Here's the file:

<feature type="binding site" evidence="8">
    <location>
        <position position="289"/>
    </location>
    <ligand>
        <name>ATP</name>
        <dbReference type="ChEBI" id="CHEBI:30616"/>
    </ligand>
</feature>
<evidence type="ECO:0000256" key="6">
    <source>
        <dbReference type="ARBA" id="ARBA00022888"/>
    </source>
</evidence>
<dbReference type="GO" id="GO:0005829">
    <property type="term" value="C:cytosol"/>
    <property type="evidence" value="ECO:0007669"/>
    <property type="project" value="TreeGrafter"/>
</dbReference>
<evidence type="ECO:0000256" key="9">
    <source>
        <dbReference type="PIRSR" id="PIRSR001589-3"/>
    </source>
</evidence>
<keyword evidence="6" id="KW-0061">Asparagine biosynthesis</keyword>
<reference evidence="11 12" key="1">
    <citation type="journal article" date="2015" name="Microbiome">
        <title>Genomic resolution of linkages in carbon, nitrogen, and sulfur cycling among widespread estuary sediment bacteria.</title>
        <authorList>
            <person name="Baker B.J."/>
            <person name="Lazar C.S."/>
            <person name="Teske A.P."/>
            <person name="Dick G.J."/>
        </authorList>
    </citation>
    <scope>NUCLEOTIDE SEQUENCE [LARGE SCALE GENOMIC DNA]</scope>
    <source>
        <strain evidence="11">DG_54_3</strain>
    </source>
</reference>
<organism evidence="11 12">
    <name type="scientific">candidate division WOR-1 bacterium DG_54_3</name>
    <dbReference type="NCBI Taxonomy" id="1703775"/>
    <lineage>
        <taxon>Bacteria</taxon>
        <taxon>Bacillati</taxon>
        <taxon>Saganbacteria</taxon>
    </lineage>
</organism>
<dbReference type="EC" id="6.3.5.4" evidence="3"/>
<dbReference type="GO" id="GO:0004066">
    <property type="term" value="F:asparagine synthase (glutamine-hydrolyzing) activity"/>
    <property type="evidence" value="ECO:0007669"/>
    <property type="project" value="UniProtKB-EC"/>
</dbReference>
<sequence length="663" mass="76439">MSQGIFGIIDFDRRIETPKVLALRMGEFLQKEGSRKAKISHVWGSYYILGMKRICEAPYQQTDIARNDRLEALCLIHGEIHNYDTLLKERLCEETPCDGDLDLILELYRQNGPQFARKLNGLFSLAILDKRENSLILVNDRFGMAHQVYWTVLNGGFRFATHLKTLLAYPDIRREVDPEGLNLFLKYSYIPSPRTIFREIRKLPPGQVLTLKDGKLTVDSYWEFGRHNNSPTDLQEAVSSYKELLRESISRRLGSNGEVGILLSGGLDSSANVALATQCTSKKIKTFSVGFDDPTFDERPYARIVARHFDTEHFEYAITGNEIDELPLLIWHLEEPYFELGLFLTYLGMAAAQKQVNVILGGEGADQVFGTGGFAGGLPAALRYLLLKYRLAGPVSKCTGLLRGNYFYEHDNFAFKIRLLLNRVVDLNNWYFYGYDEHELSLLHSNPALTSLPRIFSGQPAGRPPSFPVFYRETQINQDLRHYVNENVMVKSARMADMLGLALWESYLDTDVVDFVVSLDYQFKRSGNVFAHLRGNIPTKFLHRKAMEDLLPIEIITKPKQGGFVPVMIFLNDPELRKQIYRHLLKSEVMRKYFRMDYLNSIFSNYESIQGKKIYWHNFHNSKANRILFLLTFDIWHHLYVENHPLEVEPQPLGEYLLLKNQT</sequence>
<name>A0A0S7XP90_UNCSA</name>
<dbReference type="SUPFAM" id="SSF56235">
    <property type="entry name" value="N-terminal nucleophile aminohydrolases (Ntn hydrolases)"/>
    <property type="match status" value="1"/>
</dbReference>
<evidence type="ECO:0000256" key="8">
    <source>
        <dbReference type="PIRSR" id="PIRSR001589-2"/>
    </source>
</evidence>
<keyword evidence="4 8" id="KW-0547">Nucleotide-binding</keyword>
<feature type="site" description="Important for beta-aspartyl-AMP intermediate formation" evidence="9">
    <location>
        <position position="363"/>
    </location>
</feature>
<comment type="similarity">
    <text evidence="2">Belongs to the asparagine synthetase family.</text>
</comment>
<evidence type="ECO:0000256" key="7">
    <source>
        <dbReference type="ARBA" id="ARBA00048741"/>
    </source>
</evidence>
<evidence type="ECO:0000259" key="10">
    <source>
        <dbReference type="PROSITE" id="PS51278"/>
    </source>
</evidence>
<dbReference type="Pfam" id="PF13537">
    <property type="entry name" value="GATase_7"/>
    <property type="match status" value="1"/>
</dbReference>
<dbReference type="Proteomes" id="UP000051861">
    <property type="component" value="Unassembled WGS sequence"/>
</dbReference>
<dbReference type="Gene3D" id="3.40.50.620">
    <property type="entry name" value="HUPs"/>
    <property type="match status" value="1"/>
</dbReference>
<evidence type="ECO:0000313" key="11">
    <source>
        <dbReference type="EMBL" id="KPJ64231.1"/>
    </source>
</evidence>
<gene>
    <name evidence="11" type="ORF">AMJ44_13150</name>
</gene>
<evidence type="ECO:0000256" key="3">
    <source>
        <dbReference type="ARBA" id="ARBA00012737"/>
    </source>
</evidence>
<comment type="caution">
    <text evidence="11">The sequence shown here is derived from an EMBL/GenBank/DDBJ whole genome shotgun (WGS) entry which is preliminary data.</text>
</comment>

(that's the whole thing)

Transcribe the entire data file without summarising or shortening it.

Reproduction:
<feature type="binding site" evidence="8">
    <location>
        <position position="289"/>
    </location>
    <ligand>
        <name>ATP</name>
        <dbReference type="ChEBI" id="CHEBI:30616"/>
    </ligand>
</feature>
<evidence type="ECO:0000256" key="6">
    <source>
        <dbReference type="ARBA" id="ARBA00022888"/>
    </source>
</evidence>
<dbReference type="GO" id="GO:0005829">
    <property type="term" value="C:cytosol"/>
    <property type="evidence" value="ECO:0007669"/>
    <property type="project" value="TreeGrafter"/>
</dbReference>
<evidence type="ECO:0000256" key="9">
    <source>
        <dbReference type="PIRSR" id="PIRSR001589-3"/>
    </source>
</evidence>
<keyword evidence="6" id="KW-0061">Asparagine biosynthesis</keyword>
<reference evidence="11 12" key="1">
    <citation type="journal article" date="2015" name="Microbiome">
        <title>Genomic resolution of linkages in carbon, nitrogen, and sulfur cycling among widespread estuary sediment bacteria.</title>
        <authorList>
            <person name="Baker B.J."/>
            <person name="Lazar C.S."/>
            <person name="Teske A.P."/>
            <person name="Dick G.J."/>
        </authorList>
    </citation>
    <scope>NUCLEOTIDE SEQUENCE [LARGE SCALE GENOMIC DNA]</scope>
    <source>
        <strain evidence="11">DG_54_3</strain>
    </source>
</reference>
<organism evidence="11 12">
    <name type="scientific">candidate division WOR-1 bacterium DG_54_3</name>
    <dbReference type="NCBI Taxonomy" id="1703775"/>
    <lineage>
        <taxon>Bacteria</taxon>
        <taxon>Bacillati</taxon>
        <taxon>Saganbacteria</taxon>
    </lineage>
</organism>
<dbReference type="EC" id="6.3.5.4" evidence="3"/>
<dbReference type="GO" id="GO:0004066">
    <property type="term" value="F:asparagine synthase (glutamine-hydrolyzing) activity"/>
    <property type="evidence" value="ECO:0007669"/>
    <property type="project" value="UniProtKB-EC"/>
</dbReference>
<sequence length="663" mass="76439">MSQGIFGIIDFDRRIETPKVLALRMGEFLQKEGSRKAKISHVWGSYYILGMKRICEAPYQQTDIARNDRLEALCLIHGEIHNYDTLLKERLCEETPCDGDLDLILELYRQNGPQFARKLNGLFSLAILDKRENSLILVNDRFGMAHQVYWTVLNGGFRFATHLKTLLAYPDIRREVDPEGLNLFLKYSYIPSPRTIFREIRKLPPGQVLTLKDGKLTVDSYWEFGRHNNSPTDLQEAVSSYKELLRESISRRLGSNGEVGILLSGGLDSSANVALATQCTSKKIKTFSVGFDDPTFDERPYARIVARHFDTEHFEYAITGNEIDELPLLIWHLEEPYFELGLFLTYLGMAAAQKQVNVILGGEGADQVFGTGGFAGGLPAALRYLLLKYRLAGPVSKCTGLLRGNYFYEHDNFAFKIRLLLNRVVDLNNWYFYGYDEHELSLLHSNPALTSLPRIFSGQPAGRPPSFPVFYRETQINQDLRHYVNENVMVKSARMADMLGLALWESYLDTDVVDFVVSLDYQFKRSGNVFAHLRGNIPTKFLHRKAMEDLLPIEIITKPKQGGFVPVMIFLNDPELRKQIYRHLLKSEVMRKYFRMDYLNSIFSNYESIQGKKIYWHNFHNSKANRILFLLTFDIWHHLYVENHPLEVEPQPLGEYLLLKNQT</sequence>
<name>A0A0S7XP90_UNCSA</name>
<dbReference type="SUPFAM" id="SSF56235">
    <property type="entry name" value="N-terminal nucleophile aminohydrolases (Ntn hydrolases)"/>
    <property type="match status" value="1"/>
</dbReference>
<evidence type="ECO:0000256" key="8">
    <source>
        <dbReference type="PIRSR" id="PIRSR001589-2"/>
    </source>
</evidence>
<keyword evidence="4 8" id="KW-0547">Nucleotide-binding</keyword>
<feature type="site" description="Important for beta-aspartyl-AMP intermediate formation" evidence="9">
    <location>
        <position position="363"/>
    </location>
</feature>
<comment type="similarity">
    <text evidence="2">Belongs to the asparagine synthetase family.</text>
</comment>
<evidence type="ECO:0000256" key="7">
    <source>
        <dbReference type="ARBA" id="ARBA00048741"/>
    </source>
</evidence>
<evidence type="ECO:0000259" key="10">
    <source>
        <dbReference type="PROSITE" id="PS51278"/>
    </source>
</evidence>
<dbReference type="Pfam" id="PF13537">
    <property type="entry name" value="GATase_7"/>
    <property type="match status" value="1"/>
</dbReference>
<dbReference type="Proteomes" id="UP000051861">
    <property type="component" value="Unassembled WGS sequence"/>
</dbReference>
<dbReference type="Gene3D" id="3.40.50.620">
    <property type="entry name" value="HUPs"/>
    <property type="match status" value="1"/>
</dbReference>
<evidence type="ECO:0000313" key="11">
    <source>
        <dbReference type="EMBL" id="KPJ64231.1"/>
    </source>
</evidence>
<gene>
    <name evidence="11" type="ORF">AMJ44_13150</name>
</gene>
<evidence type="ECO:0000256" key="3">
    <source>
        <dbReference type="ARBA" id="ARBA00012737"/>
    </source>
</evidence>
<comment type="caution">
    <text evidence="11">The sequence shown here is derived from an EMBL/GenBank/DDBJ whole genome shotgun (WGS) entry which is preliminary data.</text>
</comment>